Is it best to have the front wheel release lever in front of the fork, tailing the fork, or aligned with the fork? How about the rear; ahead, behind, or alingned with the chainstays, seatstays, or between the two?
Quick release angle on the front skewer shall be an upward angle which tightens just aft of the fork and the rear quick release shall tighten at an angle that bisects angle between the seat and chain stays. It is acceptable, however, to have the rear quick release tighten upward, just aft of the seat stay, when the construction of the frame or its dropouts will not allow the preferred positioning. For Time Trial bikes only, quick releases may be in the horizontal position facing towards the rear of the bike. This is for maximum aero effect.
For disc brake bikes specifically, you want to have them positioned in the way that makes them easiest to open without touching the discs. For the front this is easily achieved by putting the lever on the right (in whatever orientation you fancy), but you can also have it slightly in front of the fork on the rotor side (behind also works if it's not interfering w/ the caliper). In the rear, I find that just slightly below the chainstay works best for me, making it easy to brace against the chainstay for both opening and closing.
Mechanically it makes no difference, since the quick-release work any way you position the lever.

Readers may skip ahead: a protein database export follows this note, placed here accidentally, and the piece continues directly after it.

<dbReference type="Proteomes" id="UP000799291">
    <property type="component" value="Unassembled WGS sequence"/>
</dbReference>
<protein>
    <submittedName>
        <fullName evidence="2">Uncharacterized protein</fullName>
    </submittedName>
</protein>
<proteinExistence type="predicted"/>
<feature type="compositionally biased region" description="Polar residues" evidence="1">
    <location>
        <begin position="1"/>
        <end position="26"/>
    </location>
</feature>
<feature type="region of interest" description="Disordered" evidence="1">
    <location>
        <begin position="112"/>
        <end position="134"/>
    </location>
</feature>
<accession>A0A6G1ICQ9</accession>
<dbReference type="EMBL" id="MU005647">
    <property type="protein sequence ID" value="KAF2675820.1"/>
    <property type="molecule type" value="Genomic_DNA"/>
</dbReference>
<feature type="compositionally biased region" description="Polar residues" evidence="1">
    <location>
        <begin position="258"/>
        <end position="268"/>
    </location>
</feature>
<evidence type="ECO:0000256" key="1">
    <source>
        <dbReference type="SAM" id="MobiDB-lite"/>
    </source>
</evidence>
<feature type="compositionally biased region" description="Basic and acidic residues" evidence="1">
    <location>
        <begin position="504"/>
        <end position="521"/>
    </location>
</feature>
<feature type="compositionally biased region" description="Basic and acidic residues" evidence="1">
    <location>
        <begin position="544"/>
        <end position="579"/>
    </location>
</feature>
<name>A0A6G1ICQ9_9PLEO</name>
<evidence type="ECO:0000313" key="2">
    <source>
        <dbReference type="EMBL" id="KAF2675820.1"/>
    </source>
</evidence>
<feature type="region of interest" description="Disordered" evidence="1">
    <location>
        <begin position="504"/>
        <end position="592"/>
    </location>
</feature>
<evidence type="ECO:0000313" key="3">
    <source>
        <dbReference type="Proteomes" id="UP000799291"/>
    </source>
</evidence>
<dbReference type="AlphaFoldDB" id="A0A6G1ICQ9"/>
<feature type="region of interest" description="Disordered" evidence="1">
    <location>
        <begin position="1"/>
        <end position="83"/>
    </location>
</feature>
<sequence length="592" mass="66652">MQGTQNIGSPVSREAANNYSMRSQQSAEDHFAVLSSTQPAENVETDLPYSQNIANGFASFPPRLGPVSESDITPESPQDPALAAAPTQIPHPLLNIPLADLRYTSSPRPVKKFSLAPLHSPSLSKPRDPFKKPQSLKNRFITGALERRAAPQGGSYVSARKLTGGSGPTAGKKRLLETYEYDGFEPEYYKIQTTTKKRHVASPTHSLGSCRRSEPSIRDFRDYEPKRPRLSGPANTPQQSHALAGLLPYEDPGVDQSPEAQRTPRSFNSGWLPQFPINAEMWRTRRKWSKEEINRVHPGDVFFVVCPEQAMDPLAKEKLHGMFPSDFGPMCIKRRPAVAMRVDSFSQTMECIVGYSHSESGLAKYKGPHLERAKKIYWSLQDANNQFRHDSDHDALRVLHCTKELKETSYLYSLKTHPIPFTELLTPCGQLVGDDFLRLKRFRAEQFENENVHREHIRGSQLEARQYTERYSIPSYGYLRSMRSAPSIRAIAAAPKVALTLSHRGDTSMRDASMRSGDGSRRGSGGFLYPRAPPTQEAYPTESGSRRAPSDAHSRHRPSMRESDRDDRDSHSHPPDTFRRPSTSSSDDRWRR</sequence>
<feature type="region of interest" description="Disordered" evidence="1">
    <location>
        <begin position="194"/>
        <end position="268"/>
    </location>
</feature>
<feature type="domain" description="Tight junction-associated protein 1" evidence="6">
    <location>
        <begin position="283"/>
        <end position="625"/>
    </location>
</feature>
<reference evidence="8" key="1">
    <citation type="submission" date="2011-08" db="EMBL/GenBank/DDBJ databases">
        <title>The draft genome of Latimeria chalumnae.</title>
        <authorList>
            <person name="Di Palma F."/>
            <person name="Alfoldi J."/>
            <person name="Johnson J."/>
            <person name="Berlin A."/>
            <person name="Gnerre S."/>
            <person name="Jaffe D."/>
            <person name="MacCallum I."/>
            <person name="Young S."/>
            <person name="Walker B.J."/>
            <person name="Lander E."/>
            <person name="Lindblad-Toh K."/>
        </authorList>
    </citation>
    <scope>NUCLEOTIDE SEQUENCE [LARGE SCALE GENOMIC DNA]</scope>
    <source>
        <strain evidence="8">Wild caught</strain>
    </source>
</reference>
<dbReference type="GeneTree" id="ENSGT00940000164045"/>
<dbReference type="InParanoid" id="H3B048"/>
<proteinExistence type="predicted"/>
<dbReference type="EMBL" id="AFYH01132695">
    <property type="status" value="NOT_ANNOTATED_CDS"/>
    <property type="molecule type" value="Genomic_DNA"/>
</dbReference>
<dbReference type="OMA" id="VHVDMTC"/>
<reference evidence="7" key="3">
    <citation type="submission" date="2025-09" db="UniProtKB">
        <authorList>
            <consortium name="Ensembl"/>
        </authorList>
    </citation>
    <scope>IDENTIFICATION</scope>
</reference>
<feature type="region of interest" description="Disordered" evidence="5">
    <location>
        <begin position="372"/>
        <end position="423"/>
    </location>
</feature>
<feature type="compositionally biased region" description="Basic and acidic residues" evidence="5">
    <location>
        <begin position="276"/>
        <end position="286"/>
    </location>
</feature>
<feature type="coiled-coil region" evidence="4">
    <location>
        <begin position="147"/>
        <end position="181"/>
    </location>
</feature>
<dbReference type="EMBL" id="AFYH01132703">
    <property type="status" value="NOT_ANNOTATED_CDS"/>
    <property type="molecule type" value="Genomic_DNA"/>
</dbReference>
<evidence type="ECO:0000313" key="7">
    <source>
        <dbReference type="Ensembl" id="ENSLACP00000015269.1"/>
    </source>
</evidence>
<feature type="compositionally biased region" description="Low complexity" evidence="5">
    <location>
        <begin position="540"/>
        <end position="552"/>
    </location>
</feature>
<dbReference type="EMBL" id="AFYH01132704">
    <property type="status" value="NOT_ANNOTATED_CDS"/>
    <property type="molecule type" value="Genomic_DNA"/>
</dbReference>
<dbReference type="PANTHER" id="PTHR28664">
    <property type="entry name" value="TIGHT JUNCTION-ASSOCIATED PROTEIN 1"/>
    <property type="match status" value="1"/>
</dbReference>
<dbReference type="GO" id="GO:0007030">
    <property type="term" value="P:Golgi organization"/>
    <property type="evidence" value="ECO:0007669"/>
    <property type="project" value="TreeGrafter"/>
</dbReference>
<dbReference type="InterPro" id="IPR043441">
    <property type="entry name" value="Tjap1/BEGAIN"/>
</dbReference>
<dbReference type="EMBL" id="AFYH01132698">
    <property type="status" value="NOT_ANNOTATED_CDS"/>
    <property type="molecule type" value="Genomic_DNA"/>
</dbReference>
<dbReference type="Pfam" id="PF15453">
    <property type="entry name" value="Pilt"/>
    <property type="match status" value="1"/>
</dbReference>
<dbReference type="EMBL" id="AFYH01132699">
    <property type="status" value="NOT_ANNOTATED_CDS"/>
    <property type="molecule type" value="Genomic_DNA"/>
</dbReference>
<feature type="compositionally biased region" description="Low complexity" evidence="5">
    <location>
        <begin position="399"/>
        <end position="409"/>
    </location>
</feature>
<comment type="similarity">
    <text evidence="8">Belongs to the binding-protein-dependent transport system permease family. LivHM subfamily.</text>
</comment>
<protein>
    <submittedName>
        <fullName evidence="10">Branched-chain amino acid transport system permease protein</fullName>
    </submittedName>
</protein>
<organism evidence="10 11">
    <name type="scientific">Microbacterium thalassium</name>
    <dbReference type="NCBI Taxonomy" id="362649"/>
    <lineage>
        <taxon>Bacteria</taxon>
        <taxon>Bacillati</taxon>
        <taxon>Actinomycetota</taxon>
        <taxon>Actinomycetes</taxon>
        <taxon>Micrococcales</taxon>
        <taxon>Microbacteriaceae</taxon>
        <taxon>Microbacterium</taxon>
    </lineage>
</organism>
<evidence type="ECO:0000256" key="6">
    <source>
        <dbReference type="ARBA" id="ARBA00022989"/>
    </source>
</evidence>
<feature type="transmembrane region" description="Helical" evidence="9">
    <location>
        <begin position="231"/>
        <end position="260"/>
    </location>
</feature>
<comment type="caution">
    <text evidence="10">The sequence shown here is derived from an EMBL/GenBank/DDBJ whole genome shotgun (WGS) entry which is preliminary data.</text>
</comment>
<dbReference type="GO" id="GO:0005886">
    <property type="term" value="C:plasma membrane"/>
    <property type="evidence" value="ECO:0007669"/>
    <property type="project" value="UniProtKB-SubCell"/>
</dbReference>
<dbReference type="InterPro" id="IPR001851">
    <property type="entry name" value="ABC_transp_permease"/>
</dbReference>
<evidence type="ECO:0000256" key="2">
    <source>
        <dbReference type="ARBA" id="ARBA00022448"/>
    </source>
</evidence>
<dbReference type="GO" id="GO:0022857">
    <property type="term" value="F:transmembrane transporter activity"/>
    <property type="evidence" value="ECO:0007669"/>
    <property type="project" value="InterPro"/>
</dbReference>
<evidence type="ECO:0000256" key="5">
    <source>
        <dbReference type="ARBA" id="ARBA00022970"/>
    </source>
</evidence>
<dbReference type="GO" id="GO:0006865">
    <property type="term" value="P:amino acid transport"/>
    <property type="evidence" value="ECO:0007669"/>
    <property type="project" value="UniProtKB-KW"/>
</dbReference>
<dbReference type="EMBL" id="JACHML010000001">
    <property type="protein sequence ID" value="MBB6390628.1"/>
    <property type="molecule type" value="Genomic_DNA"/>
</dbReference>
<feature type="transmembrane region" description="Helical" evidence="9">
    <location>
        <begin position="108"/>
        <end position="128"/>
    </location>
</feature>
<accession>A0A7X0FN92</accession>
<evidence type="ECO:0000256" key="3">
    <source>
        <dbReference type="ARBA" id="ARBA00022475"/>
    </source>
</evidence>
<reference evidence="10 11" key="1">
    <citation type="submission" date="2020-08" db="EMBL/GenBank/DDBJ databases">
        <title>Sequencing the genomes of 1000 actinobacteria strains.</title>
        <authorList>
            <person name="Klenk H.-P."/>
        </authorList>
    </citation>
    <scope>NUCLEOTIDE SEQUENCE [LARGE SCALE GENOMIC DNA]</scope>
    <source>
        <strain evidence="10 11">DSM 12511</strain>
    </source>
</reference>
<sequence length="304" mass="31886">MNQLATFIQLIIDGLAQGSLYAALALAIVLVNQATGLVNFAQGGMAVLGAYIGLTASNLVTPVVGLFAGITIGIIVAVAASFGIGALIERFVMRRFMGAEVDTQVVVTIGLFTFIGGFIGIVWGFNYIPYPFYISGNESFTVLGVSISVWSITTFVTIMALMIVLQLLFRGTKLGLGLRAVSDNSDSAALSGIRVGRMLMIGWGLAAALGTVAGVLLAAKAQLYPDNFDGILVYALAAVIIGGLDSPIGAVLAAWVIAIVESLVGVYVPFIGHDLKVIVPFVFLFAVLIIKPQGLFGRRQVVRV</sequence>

The only reason to adjust the levers position is for the ease of use. The best way is to position the front lever slightly behind the fork (not aligned along the fork, otherwise you cant press the lever down completely and its hard to open because you cant get between lever and fork with your fingers).
Same for the rear: between the two makes the lever accessible most easy. You can press with the thumb on the chainstay/seatstay and open the lever easy.
Personally, I think it depends a little on the design of the quick release lever. I put my front one pointing upwards aligned with the fork. However, some quick release designs will actually contact the fork before they are fully closed. In this case I would place it slightly behind the fork. For the back quick release, I position it between the seat and chain stays. Again if you have something in the way, you'll have to adjust parallel with the seatstay or even behind it a bit if something is in the way.
I've seen some people position them both facing backwards. The idea is that they are less likely to catch on something and open as you are riding. However, I think this makes them more likely to be opened by some other factor when not riding because there is nothing guarding them. This would be fine if you checked them before each ride, as we probably should, but most people probably aren't consistently checking their quick releases every time they ride. If they are in a position that they are least likely to be opened accidentally in most situations, then that is probably the safest.